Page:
Evergreen Arboretum and Gardens 2012 lectures: Noon to 1 p.m. select Saturdays, at the arboretum, 145 Alverson Blvd., Everett, either in the indoor classroom or, when appropriate, outside on the arboretum grounds. All the classes are free. Seating is limited and some classes require registration. Call 425-257-8597 for reservations. See www.evergreenarboretum.com for more about the arboretum.

Jan. 19: Rose pruning with Sandy Schumacher, board member and master gardener. Registration necessary.


Local nurseries feature classes, speakers and events. See websites or call for details.

Christianson’s Nursery and Greenhouse: 15806 Best Road, Mount Vernon; 360-466-3821; www.christiansonsnursery.com.

McAuliffe’s Valley Nursery: 11910 Springhetti Road, Snohomish; 360-862-1323; www.mcauliffesvalleynursery.com.

My Garden: 17414 Bothell-Everett Highway, Mill Creek; 425-402-1842; www.mygardennursery.com.

Pine Creek Nursery: 23225 Sofie Road, Monroe; 360-863-8866; pinecreeknursery.com.

Sunnyside Nursery: 3915 Sunnyside Blvd., Marysville; 425-334-2002; www.sunnysidenursery.net.

The Plant Farm at Smokey Point: 15022 Twin Lakes Ave., Marysville; 360-652-3351; www.theplantfarm.com.


Got a gardening question? You can call the master gardener hotline from 9 a.m. to 5 p.m. at 425-357-6010 or visit the Home & Garden section at snohomish.wsu.edu.


Empowering Women – Artisan Cooperatives That Transform Communities

Special Upcoming Exhibit at the Seattle Burke Museum


June 15, 2013 – Oct. 27, 2013

One Moroccan artist teaches a village of women to read. An embroiderer from India takes out her first loan. A Hutu woman from war-torn Rwanda works with a Tutsi to make “peace” baskets. And a soup kitchen for aids orphans delivers meals because of a folk art cooperative’s success in Swaziland.

From Africa to Asia to the Americas, female artisans are creating grassroots cooperatives to reach new markets, raise living standards, and transform lives.

Empowering Women provides an intimate view of the work of ten such enterprises in ten countries. This exhibition illustrates how the power of such grassroots collaborations transform women’s lives, bringing together first-person quotes, stellar photographs, and stunning examples of the cooperatives’ handmade traditional arts.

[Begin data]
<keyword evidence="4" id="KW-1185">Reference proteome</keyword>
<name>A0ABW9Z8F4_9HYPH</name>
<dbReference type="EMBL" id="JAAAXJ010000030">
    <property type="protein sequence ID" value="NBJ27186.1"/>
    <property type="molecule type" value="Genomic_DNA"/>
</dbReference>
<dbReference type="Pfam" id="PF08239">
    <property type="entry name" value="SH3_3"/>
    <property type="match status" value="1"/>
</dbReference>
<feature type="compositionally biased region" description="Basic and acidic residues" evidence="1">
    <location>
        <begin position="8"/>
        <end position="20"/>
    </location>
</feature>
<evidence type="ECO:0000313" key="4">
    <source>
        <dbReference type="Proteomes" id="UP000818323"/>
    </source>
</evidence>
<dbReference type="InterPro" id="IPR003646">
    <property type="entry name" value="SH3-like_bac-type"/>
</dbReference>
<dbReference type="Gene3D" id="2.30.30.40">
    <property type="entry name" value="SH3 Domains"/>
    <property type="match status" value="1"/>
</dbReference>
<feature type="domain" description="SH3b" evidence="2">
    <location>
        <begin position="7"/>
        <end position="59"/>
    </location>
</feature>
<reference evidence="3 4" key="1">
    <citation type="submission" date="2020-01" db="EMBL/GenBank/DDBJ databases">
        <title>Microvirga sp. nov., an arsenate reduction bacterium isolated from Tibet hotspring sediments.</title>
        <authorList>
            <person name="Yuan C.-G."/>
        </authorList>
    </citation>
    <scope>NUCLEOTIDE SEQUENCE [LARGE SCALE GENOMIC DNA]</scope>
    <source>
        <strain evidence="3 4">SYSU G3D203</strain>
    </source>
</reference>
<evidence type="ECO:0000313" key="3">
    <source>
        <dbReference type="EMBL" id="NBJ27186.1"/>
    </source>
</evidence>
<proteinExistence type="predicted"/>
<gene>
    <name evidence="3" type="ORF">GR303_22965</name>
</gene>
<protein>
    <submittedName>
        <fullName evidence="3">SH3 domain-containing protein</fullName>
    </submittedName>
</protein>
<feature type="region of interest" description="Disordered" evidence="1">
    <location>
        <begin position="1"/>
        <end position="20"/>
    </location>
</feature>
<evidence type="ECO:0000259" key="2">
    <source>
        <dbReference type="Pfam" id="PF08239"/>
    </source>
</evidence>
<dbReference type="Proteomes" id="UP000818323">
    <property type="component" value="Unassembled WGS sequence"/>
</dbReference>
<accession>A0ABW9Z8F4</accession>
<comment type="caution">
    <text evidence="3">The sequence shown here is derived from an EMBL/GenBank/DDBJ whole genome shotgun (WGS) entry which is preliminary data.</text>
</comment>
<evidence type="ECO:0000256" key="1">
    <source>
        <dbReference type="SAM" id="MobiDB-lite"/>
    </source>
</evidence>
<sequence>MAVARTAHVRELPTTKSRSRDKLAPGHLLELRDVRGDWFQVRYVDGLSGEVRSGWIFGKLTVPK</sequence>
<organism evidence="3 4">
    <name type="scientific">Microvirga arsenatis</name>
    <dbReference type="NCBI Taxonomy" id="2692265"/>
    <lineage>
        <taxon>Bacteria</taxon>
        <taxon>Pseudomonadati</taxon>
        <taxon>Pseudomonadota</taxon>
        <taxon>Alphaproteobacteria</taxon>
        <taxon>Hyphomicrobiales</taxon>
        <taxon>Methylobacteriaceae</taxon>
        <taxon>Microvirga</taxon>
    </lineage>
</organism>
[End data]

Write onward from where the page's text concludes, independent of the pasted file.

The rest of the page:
Also on exhibit at the Burke Museum is Pacific Voices

The Pacific Northwest is home to a rich tapestry of cultures. In Pacific Voices, you’ll learn about seventeen different Pacific Rim cultures and how they adapt and remain vibrant in a changing modern world. Here you can learn about the revival of a dying language, hear the teachings of tribal elders, view beautiful Asian art, and learn about the ceremonies vital to cultural identity. The exhibit show-cases a wide variety of interesting artifacts from Washington State and around the Pacific Rim.

An excellent sampling of Northwest Coast Native art is currently on view in the Pacific Voices exhibit.



Open daily, 10 am – 5 pm.
On the first Thursday of each month, the museum stays open until 8 pm—and admission is free.

Closed: Christmas Day (Dec. 25), New Year’s Day (Jan. 1), July 4th, Thanksgiving Day.
Early closing: Museum closes at 3 pm on December 24 and December 31.
Weather closure: During inclement weather, call the museum after 10 am (206-543-7907) to confirm it is open.


General Admission
$10 general, $8 senior, $7.50 students (w/ID), and youth (5 & up)
FREE to Burke Members, children 4 and under, and UW staff/faculty/students

Free Admission—First Thursdays
Admission is free to the public on the first Thursday of each month.
Group tours may not be scheduled on these days.

Location and Directions

The Burke Museum is on the University of Washington campus at the corner of 17th Avenue NE and NE 45th Street.

From I-5, exit east onto NE 45th Street. Travel east on NE 45th Street to 17th Avenue NE. Turn right onto 17th. The museum will be immediately on your right.

From Highway 520, exit north onto Montlake Boulevard NE. Turn left onto NE Pacific Street. Turn right and head north on 15th Avenue NE. Turn right and head east on NE 45th St. Take your next right on 17th Avenue NE. The museum will be immediately on your right.